Saturday, June 11, 2005

The Troubles of Europe

The troubles of Europe are just beginning. The most visible recent event was rejection of the EU Constitution by large majorities of French and Dutch voters. The British government followed by canceling, or at least postponing, their referendum. A number of other countries have ratified the Constitution through votes in national parliaments, effectively bypassing the people they supposedly represent.

It's obvious that the leaders of some European Union member countries, most notably some leaders in Old Europe, aren't singing from the same sheet of music as their people. Internationalist EU supporters may praise the benefits of union, but large numbers of their people are more concerned with the fundamental issues surrounding borders, language, and culture.

Americans may often criticize the short working hours, long holidays, expensive benefits, and powerful unions that characterize some European countries. While it's true that these policies have contributed to lower productivity and higher unemployment, the key point is that the people of these countries want the societies they've designed for themselves. And they understand, even if their leaders don't, that the EU concept they've rejected would seriously erode the borders, language, and culture that make them who they are.

The potential membership of Turkey in the EU is the last, and biggest, straw for many Europeans. The fabled "Polish plumber" who can freely travel to their countries and provide needed services through harder work at much less pay is a minor concern in comparison.

Claire Berlinski, a writer who lives in Paris and Istanbul, had an unusually insightful article in the Washington Post recently. Comparing life in Turkey and France and the possibility of Turkish membership in the EU, she wrote:

Move from austere Paris to this anarchic city as I have done this summer, and it's hard to escape the conclusion that the idea of integrating Turkey into the European Union is and always has been ludicrous. Turkey is not Europe, and it is certainly not France.

I do not say this merely because the phones, electricity, hot water and front door lock have failed on me, serially, since my arrival, along with the Internet, refrigerator and stove. I say this because every Turk to whom I've spoken wants nothing more than the chance to become part of the predicted flood of cheap, unskilled labor that would almost certainly destabilize the economies and social orders of the Northern European welfare states if Europe and its periphery were to be glued together and all the borders thrown open.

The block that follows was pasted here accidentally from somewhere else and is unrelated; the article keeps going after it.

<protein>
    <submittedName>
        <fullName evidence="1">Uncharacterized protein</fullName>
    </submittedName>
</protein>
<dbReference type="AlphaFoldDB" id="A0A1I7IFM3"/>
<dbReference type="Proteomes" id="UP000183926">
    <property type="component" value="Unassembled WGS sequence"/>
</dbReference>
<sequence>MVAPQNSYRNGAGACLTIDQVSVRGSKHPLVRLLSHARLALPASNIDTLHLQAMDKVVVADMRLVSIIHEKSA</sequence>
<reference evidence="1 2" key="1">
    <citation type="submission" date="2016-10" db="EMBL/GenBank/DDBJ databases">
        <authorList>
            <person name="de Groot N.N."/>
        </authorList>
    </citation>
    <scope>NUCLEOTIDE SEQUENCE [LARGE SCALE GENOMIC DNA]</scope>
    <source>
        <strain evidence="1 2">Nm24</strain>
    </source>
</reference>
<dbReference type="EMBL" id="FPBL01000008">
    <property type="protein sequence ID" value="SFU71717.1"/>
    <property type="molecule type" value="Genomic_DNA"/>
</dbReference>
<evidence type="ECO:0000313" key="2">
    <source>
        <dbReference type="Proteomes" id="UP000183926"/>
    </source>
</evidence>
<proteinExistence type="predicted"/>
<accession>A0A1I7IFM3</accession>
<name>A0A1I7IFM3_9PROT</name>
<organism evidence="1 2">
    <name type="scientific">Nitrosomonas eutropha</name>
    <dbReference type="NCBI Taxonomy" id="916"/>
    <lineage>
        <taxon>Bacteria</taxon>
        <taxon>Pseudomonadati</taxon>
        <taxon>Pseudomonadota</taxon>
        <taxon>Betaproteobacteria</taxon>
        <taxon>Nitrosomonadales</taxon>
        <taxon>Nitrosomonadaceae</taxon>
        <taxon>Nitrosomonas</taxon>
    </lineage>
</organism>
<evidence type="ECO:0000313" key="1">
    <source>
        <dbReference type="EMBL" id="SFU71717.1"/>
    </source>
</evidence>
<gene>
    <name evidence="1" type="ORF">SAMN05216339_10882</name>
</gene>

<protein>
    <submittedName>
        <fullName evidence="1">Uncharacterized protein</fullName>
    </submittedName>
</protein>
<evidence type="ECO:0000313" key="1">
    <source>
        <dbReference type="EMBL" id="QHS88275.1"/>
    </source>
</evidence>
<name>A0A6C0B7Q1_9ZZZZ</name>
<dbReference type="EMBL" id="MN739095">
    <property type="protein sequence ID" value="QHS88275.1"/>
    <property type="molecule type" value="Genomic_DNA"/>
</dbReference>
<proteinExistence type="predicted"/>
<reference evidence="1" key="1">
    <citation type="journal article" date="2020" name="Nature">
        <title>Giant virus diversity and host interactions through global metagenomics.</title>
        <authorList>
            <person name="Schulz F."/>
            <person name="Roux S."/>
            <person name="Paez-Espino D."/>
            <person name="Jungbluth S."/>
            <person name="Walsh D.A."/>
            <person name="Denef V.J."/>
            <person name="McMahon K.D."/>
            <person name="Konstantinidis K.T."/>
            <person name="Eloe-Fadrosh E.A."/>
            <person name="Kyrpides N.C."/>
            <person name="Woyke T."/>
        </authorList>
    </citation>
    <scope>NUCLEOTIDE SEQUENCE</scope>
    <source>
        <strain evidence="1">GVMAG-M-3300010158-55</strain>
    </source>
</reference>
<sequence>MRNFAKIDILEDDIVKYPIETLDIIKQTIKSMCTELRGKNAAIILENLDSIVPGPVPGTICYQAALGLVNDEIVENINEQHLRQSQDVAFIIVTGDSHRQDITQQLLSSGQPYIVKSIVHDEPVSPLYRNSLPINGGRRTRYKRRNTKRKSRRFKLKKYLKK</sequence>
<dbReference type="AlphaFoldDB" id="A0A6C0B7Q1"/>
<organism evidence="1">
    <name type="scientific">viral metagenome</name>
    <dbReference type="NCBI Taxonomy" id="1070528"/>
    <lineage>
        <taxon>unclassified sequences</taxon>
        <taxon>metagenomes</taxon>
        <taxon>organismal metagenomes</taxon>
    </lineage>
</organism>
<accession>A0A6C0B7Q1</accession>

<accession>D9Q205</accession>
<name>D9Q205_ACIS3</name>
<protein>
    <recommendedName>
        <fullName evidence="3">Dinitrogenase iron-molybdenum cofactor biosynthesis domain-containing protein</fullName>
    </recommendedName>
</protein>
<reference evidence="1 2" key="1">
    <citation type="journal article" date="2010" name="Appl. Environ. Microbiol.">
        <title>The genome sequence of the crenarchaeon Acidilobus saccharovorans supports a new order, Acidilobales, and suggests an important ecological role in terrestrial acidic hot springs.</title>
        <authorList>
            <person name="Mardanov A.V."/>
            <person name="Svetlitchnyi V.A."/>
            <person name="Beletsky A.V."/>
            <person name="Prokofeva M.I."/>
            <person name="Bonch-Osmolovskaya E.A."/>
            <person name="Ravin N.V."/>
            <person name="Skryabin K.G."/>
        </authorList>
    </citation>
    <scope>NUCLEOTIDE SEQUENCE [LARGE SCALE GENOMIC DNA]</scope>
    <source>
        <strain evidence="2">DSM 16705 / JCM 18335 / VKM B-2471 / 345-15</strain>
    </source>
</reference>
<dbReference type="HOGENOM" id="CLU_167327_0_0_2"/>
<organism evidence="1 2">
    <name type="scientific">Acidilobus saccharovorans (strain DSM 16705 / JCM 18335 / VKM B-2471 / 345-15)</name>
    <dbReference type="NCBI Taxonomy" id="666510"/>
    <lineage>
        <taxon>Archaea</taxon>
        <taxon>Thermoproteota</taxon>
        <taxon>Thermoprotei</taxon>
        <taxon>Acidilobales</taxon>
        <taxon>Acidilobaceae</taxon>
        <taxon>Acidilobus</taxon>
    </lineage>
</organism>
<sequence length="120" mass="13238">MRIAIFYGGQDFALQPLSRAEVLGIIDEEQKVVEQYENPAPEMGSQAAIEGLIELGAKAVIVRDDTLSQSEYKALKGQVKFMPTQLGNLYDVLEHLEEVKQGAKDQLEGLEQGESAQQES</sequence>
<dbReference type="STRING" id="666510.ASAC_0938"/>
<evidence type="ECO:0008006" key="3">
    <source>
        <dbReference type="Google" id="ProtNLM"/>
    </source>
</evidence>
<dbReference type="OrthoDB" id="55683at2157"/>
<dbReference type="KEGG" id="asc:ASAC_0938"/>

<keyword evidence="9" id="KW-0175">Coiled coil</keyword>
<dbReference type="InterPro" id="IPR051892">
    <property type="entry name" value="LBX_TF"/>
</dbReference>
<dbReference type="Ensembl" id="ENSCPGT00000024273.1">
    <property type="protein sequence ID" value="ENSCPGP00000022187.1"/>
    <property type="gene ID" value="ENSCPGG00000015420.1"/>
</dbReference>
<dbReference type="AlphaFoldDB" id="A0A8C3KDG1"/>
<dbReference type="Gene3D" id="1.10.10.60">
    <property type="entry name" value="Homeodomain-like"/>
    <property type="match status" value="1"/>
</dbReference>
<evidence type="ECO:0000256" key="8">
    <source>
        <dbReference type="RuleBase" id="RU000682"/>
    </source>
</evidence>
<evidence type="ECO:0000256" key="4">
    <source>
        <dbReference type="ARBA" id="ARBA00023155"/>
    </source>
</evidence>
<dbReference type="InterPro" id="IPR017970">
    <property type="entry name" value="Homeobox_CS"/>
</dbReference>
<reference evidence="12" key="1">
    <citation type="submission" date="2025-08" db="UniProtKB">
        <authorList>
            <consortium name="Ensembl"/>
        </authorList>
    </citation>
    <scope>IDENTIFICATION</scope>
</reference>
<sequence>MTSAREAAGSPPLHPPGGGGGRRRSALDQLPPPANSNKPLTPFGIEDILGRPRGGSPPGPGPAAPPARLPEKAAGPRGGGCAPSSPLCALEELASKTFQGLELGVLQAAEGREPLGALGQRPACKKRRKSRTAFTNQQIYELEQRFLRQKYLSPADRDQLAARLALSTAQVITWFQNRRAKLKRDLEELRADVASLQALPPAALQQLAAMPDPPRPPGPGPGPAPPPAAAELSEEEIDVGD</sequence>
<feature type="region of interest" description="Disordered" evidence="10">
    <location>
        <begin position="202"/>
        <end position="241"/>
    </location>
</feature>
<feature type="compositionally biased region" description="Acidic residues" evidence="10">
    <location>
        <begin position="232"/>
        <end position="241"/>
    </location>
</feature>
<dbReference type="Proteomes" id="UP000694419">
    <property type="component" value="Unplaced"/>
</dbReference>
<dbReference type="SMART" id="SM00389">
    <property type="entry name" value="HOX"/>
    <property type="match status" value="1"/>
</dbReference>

The French understood that when they voted non last weekend to the European Union constitution, as did the Dutch when they followed suit with their nee on Wednesday. Contrary to the assurances of many of their politicians, people in those countries recognized that their core national values were under threat by the prospect of an expanded and unified Europe. ...

The one thing the vote surely expressed is the unwillingness of the French to cede any more of their national identity to the fantasy of a unified Europe. ... No effort to unify Europe has ever succeeded. Most have ended in blood.

That's because the treaties that established the E.U. work at cross purposes with the essential character of the nation-state system that has been evolving in Europe since the Treaty of Westphalia in 1648. The modern nation-state is predicated, precisely as the term suggests, on this idea: one nation, one state. The nation includes those who share a particular historical, linguistic and cultural heritage. Unsurprisingly, it is difficult to cobble nation-states together into a grand transnational entity. Unsurprisingly, they do not take well to the prospect of large-scale immigration.

All of European history -- all of world history -- argues against a federation with no force to back it up and no way to impose its will on member states. The French voters recognized this even as the French elite failed to. The E. U. is in effect an empty empire. The only national identities up for grabs are the old national identities of the chief nation-states of Europe. And no matter how hard the E.U. bureaucrats try to turn the French identity into a European one, the people just aren't buying it.